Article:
Recognizing the potential for exploitation and vicarious titillation, the performance at this point ruptures, and distorted voice-overs of the performers discussing their discomfort at representing the lives of people so marginalized offer a self-reflexive dimension to the work. They recognize its potential to offend and the sensitivity of their task.
Yet the audience is again drawn into complicity, being encouraged to dance to relieve the tension, complete with music and disco ball, while those members of the audience detained behind fences (for not meeting the arbitrary criteria for entry) make paper planes. Our complicity is made viscerally apparent as we are encouraged to go on with our everyday lives despite what is going on under our noses. Shame, exoticization, and aversion, but also pity, empathy, hope, and compassion are evoked.
In Performing Noncitizenship: Asylum Seekers In Australian Theatre, Film, And Activism (2015), Australian academic Emma Cox argued that performances such as these can sometimes have a contradictory effect. Rather than simply making the public aware of the plight of asylum seekers, they can reinforce the idea that there are two distinct types of subjects in the world – citizens and non-citizens – the rights of which differ.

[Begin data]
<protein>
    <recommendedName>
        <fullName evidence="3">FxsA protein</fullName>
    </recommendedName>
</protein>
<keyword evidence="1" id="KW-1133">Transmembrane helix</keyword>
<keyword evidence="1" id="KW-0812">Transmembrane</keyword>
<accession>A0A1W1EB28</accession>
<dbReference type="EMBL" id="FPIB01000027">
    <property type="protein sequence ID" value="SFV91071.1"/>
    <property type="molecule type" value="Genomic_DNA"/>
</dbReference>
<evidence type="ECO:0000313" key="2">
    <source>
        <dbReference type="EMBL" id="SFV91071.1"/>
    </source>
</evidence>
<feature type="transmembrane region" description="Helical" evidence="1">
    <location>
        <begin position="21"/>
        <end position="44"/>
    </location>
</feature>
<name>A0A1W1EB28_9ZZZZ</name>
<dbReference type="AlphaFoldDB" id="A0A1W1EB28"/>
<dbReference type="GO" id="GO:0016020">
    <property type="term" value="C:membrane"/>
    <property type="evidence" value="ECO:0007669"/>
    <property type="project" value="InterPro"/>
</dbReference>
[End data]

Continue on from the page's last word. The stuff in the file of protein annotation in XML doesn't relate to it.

This is counterintuitive, as the whole aim of such pieces is to represent the human face which the government has worked so hard to hide. But Cox makes the point that such works can inadvertently reinforce the delineation between artists and those they represent – ignoring the privilege of freedom of expression (or simply freedom) available to one and not the other; and reinforcing difference through their emphasis on disturbing elements such as riots, self-harm, suicide, and deaths at sea.
In a way, the representations contained in such performances also potentially shore up the structure of the nation-state, the obvious culprit in the entire situation, by emphasizing the distinction between citizens with rights (based in the nation-state) and those without.
Cox asks whether such performances:
Serve the interests of asylum seekers as comprehensively as they consolidate alternative visions of ethical Australianness – in other words, the interests of the already converted.
They probably do both – serving as social interventions for radical inclusion, transforming the nexus between asylum seeker and host by widening the imagined membership of the national community:
To bring the sociality of asylum into civic spaces via imagination and representation.
From Afar On A Hill seeks to recognize the dilemma, however, as the artists breach the distinction between themselves and those they represent, and the audience. Here the public is offered the opportunity to both learn more about the issue and is forced to confront the ways in which we are complicit, by our silence, in allowing people to be treated in this way, in the name of our country.
This article originally appeared on The Conversation on October 14, 2015, and has been reposted with permission.
This post was written by the author in their personal capacity.The opinions expressed in this article are the author’s own and do not reflect the view of The Theatre Times, their staff or collaborators.
This post was written by Farida Fozdar.